The part of the course to which the task refers is Part 4: Literature in critical study. Heart of Darkness is a novella written by westerner novelist Joseph Conrad, published in 1899 and in 1902 to book, about a voyage up the Congo River into Congo Free State, in the heart of Africa, expressed by the story's writer Marlow. Marlow tells his story to friends aboard on a boat tied up on the River Thames in England. This context grant Conrad to create a relationship between London and Africa as places of darkness. On the following essay I’ll be discussing “How could the text be read and interpreted differently by two different readers?”, based on the novella Heart of Darkness.
The tragic exploitation by Western colonialists, the natural dangers of the African jungle, the desire for power and the collapse of civilization shows the main reasons for the collapse of colonialism itself. Marlow’s dual attitudes toward colonialism in Heart of Darkness reveal the despicable ambitions of imperialism as well as clarify the ideal model of imperialism, which consolidates the typical type of imperialism. At the beginning of the novel, the author contrasts imperialism between modern Britain and ancient Rome. The biggest difference is new imperialism like Britain, which has more territorial ambitions and political purpose; in contrast, the old imperialism from ancient Rome focuses on economic plunder. What saves us is efficiency -- the devotion to efficiency.
Alexander Pope was an eighteenth century British English poet who is best commended for the excellent craftsmanship that he demonstrates in the heroic couplet. The essential social satire that features his poetic disposition has earned him never ending literary appraisal. Pope’s “translation of Homer” seems to have achieved a perfection of form in the poem, The Rape of the Lockwhich is perhaps the best and most celebrated of his poetic successes. First published in 1712, the poem, The Rape of the Lockreappeared in 1714 as a revised version with five cantos. It is a mock-heroic poem which sarcastically details the subject of a struggle between two aristocratic families in Pope’s contemporary society.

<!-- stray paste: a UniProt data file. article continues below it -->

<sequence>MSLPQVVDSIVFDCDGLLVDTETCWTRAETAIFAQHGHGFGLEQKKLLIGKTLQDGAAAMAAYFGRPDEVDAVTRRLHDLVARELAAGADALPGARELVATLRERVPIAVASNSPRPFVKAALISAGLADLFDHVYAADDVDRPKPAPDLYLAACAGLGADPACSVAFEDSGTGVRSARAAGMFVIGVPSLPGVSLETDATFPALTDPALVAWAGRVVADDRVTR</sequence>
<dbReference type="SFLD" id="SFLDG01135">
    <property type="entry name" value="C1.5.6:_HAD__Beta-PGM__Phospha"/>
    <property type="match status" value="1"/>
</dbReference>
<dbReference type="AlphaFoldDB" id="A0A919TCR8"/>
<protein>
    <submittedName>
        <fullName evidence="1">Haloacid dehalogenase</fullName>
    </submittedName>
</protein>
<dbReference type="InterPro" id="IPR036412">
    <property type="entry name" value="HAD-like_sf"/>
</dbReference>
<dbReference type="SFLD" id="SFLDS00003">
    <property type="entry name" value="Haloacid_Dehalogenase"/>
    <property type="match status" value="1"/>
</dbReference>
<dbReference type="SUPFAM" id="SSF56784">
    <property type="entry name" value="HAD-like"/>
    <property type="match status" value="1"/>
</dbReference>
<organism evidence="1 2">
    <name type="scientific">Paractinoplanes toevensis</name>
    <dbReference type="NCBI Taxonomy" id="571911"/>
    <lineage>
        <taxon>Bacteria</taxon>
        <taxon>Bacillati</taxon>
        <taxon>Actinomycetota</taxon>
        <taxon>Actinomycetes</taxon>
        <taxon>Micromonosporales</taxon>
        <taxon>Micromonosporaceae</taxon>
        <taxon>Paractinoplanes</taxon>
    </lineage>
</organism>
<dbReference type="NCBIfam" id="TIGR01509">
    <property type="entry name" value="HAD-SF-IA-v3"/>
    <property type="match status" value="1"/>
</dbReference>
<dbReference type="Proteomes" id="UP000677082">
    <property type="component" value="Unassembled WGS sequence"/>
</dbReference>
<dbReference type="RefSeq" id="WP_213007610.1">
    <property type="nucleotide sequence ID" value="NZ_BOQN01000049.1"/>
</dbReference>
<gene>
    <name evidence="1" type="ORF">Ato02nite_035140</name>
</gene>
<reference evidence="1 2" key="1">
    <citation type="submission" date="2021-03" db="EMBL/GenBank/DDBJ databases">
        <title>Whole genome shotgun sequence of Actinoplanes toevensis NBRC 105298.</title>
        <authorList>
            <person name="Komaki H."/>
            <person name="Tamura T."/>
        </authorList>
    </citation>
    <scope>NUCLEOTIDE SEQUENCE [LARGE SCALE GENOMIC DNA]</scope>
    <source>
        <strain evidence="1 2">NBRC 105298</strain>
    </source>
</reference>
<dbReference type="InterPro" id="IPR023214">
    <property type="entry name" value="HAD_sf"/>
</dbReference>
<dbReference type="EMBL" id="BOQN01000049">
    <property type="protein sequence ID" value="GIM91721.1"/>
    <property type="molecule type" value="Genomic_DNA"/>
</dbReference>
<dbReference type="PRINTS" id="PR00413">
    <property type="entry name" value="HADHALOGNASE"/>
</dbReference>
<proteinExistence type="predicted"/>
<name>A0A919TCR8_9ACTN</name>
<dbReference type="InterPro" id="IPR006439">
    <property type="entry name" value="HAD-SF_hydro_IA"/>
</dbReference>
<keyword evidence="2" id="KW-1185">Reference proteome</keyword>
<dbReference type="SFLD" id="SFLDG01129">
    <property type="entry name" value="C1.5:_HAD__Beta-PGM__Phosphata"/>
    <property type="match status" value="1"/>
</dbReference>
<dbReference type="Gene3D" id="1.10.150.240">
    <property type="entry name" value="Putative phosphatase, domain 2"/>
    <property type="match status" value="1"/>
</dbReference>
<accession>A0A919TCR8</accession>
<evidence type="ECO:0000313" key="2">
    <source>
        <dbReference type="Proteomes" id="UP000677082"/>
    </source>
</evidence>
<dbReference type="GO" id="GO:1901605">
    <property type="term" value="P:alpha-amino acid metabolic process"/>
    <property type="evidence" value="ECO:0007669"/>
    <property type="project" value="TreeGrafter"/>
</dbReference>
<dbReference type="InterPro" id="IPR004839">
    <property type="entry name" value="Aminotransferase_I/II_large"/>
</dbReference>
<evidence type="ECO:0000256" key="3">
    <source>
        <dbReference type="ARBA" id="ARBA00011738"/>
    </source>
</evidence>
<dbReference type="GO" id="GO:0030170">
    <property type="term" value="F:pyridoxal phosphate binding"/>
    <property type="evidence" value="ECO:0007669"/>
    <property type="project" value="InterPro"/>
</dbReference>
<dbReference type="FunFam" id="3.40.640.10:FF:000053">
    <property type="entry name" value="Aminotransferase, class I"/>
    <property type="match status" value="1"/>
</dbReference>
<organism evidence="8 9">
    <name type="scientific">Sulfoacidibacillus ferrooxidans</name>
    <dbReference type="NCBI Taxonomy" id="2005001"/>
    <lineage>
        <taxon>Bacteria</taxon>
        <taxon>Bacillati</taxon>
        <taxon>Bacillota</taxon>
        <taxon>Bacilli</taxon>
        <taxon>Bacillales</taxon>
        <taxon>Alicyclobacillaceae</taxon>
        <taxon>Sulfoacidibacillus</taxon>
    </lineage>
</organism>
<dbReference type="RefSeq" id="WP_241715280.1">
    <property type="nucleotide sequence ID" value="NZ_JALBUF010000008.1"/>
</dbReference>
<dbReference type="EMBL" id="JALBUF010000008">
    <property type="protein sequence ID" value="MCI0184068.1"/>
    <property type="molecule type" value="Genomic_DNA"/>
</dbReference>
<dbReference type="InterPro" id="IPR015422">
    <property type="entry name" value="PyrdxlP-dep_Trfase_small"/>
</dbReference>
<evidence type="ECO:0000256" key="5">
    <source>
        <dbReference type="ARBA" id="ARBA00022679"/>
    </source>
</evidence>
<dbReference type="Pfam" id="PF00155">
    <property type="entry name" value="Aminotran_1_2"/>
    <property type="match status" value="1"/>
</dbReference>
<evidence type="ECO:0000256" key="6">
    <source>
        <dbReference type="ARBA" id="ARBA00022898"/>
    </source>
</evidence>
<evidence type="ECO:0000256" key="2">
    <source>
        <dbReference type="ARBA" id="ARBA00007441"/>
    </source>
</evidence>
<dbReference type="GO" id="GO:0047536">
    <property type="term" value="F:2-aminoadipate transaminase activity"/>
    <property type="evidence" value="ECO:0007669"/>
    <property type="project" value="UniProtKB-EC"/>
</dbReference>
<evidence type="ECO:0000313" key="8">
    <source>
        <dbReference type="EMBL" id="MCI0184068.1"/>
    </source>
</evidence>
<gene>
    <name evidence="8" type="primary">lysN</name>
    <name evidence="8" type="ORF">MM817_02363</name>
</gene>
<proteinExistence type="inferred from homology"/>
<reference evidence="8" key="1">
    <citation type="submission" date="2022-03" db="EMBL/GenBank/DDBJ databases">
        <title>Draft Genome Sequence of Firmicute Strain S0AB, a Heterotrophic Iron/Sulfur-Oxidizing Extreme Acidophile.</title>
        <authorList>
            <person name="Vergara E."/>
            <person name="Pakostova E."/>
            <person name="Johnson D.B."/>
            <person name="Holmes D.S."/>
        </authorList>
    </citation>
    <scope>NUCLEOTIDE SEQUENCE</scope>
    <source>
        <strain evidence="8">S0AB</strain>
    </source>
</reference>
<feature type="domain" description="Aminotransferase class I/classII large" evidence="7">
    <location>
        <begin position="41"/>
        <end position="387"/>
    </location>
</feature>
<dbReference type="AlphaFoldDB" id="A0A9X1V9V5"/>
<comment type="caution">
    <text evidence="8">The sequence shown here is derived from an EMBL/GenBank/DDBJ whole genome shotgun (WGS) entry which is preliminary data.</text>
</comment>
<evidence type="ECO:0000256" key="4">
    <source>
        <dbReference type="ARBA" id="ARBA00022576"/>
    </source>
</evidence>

He further adds that these metaphors, when seen in the light of the context of the work, highlight the irony inherent in the structure of the text. This theory can be safely applied on Upamanyu Chatterjee’s novels. The titles of the novels are carefully devised master metaphors that are charged with irony that permeates the entire structure of the novels. The liet-motif of the novels is suggested by their title. Irony emerges from the application of the master metaphors on the overall context of the novel.
According to Watt, modern realism - “begins from the place that the truth is discovered by the person through his senses.” But, in his The Rise of the Novel, he explains different kind of realism. He defines formal realism, which he considered it to be the base of Novel writing and the only way to portray the absolute truth ( Pamela by Richardson). He